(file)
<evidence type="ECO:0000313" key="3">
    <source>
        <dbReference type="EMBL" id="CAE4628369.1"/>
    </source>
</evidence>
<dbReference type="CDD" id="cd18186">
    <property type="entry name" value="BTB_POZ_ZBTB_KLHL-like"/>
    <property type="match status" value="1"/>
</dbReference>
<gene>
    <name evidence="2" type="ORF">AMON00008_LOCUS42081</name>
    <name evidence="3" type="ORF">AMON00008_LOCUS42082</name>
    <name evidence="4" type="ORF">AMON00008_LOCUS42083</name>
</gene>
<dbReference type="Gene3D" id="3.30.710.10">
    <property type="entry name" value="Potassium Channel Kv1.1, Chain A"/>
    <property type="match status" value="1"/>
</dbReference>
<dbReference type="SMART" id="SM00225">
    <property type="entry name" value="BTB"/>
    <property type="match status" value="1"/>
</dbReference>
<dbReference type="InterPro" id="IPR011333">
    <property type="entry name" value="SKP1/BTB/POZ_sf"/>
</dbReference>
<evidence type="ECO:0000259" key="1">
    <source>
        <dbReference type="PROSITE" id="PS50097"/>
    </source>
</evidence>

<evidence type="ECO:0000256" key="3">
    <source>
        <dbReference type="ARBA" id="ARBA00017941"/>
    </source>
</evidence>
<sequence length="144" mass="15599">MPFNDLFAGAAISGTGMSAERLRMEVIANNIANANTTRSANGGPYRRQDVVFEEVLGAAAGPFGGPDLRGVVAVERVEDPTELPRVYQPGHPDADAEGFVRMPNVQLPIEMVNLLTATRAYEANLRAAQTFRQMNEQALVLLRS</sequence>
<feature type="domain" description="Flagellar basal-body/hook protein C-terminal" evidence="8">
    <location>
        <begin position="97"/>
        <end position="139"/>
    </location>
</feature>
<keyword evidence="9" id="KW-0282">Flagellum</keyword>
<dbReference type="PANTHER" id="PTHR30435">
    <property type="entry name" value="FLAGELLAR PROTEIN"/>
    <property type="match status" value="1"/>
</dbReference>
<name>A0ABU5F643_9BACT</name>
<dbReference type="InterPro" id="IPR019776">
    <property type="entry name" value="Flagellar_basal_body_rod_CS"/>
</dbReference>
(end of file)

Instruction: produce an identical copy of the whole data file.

<evidence type="ECO:0000313" key="3">
    <source>
        <dbReference type="EMBL" id="CAE4628369.1"/>
    </source>
</evidence>
<dbReference type="CDD" id="cd18186">
    <property type="entry name" value="BTB_POZ_ZBTB_KLHL-like"/>
    <property type="match status" value="1"/>
</dbReference>
<gene>
    <name evidence="2" type="ORF">AMON00008_LOCUS42081</name>
    <name evidence="3" type="ORF">AMON00008_LOCUS42082</name>
    <name evidence="4" type="ORF">AMON00008_LOCUS42083</name>
</gene>
<dbReference type="Gene3D" id="3.30.710.10">
    <property type="entry name" value="Potassium Channel Kv1.1, Chain A"/>
    <property type="match status" value="1"/>
</dbReference>
<dbReference type="SMART" id="SM00225">
    <property type="entry name" value="BTB"/>
    <property type="match status" value="1"/>
</dbReference>
<dbReference type="InterPro" id="IPR011333">
    <property type="entry name" value="SKP1/BTB/POZ_sf"/>
</dbReference>
<evidence type="ECO:0000259" key="1">
    <source>
        <dbReference type="PROSITE" id="PS50097"/>
    </source>
</evidence>

<evidence type="ECO:0000256" key="3">
    <source>
        <dbReference type="ARBA" id="ARBA00017941"/>
    </source>
</evidence>
<sequence length="144" mass="15599">MPFNDLFAGAAISGTGMSAERLRMEVIANNIANANTTRSANGGPYRRQDVVFEEVLGAAAGPFGGPDLRGVVAVERVEDPTELPRVYQPGHPDADAEGFVRMPNVQLPIEMVNLLTATRAYEANLRAAQTFRQMNEQALVLLRS</sequence>
<feature type="domain" description="Flagellar basal-body/hook protein C-terminal" evidence="8">
    <location>
        <begin position="97"/>
        <end position="139"/>
    </location>
</feature>
<keyword evidence="9" id="KW-0282">Flagellum</keyword>
<dbReference type="PANTHER" id="PTHR30435">
    <property type="entry name" value="FLAGELLAR PROTEIN"/>
    <property type="match status" value="1"/>
</dbReference>
<name>A0ABU5F643_9BACT</name>
<dbReference type="InterPro" id="IPR019776">
    <property type="entry name" value="Flagellar_basal_body_rod_CS"/>
</dbReference>